Gender seems to be the main theme of "The Necessity of Man". "The Necessity of Man" is utterly believable. I cannot count the times men have used women's nature as a reason for men to rule. Women are supposed to be nurturing and caring by nature. But guys, you could not be more wrong. We are just as self-serving as you are. Lupo shows how things could turn out in a gripping and frightening manner. My goodness, that man is courageous and can he ever write.

The whole idea of how the women at MedTronCorp handle lay-offs and their need for biological products is fascinating. Getting rid of useful men has been a gradual process and does not seem to bother men much. Perhaps that has to do with the spa. There is plenty of sex, zombie games and the availability of everything one might wish. Being offered to stay for an indeterminate length of time in such a pleasant place is a dream come true. But you know, if something seems to be too good to be true it usually is.

I loved "The Necessity of Man".

"The Necessity of Man" has an "anti-copyright" from the author because:

"We believe that copying is a form of flattery and do not abide by the copyright laws. Those laws serve to restrict the flow of ideas, which no one can really own. Please share freely and frequently. (Copyright page of "The Necessity of Man")"


Collected: A Coveted Novella
Collected: A Coveted Novella
Price: £0.99

4.0 out of 5 stars Nice story about a werewolf with OCD, 28 Sept. 2013
"This story takes place seven months before "Coveted" begins."

These are our introductory words to the story of "Collected". "Collected" is one of those easy-to-read fantasy tales with a twist. Our protagonist has OCD:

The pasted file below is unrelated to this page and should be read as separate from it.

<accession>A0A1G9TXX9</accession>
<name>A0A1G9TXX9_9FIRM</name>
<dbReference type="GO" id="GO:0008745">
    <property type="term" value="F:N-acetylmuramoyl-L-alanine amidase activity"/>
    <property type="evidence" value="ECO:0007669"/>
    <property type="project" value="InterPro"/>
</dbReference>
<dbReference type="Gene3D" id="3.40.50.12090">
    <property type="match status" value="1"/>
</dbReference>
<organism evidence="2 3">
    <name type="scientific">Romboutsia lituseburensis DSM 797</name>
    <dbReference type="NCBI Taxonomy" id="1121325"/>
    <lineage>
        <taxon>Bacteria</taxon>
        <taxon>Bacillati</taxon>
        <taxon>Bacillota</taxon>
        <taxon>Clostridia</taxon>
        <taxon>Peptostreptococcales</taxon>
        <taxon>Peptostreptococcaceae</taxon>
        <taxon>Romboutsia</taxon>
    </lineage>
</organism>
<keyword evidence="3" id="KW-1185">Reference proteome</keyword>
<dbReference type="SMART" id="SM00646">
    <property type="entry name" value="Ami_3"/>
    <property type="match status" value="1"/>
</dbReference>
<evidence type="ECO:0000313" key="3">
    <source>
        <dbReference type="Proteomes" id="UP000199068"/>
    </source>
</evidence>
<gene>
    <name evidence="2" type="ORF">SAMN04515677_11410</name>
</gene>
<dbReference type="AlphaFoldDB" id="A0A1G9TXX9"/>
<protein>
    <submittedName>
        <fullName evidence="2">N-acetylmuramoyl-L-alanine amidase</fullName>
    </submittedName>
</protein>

"For a split-second, I was tempted to discard my shoes and track them on foot. That's what any werewolf would do. But I didn't operate that way, nor would I even entertain that idea, no matter how much I wanted that box. The very idea of ruining my pantyhose was enough to make me get in my car."

Imagine being a werewolf with OCD. What a pain. Here part of you wants to let loose and run in the forest but another part holds you back because you might get dirty. Dirty means ages in the bathtub trying to scrub all the filth off. What an impossible position to be in when you are looking for a thief who happened to run into the forest.

Natalya's other oddity is her collection obsession. My guess is all collectors are a bit insane. I know I am when it comes to books. Whenever I buy a new one I feel kind of guilty. Whether I can afford it or not doesn't matter because I know that I could go to the library to get something or try Kindle free. After all, I don't need another book. So that part of me understands Natalie completely. I don't know that I would agree to a dangerous mission to get ordered books back. I'm not quite that far gone. But Natalie is. What a bummer.

These oddities are what make Natalya an interesting character. That and the fact that she is so matter of fact about them. Kind of nice to have an author write about a condition as complex as OCD. Kudos to Madison for that. Shawntelle Madison writes well and has managed to create a werewolf with character. Good for her.


Wolf Hunting
Wolf Hunting
by Jane Lindskold
Edition: Mass Market Paperback

4.0 out of 5 stars Dealing with the consequences of our actions, 3 Sept. 2013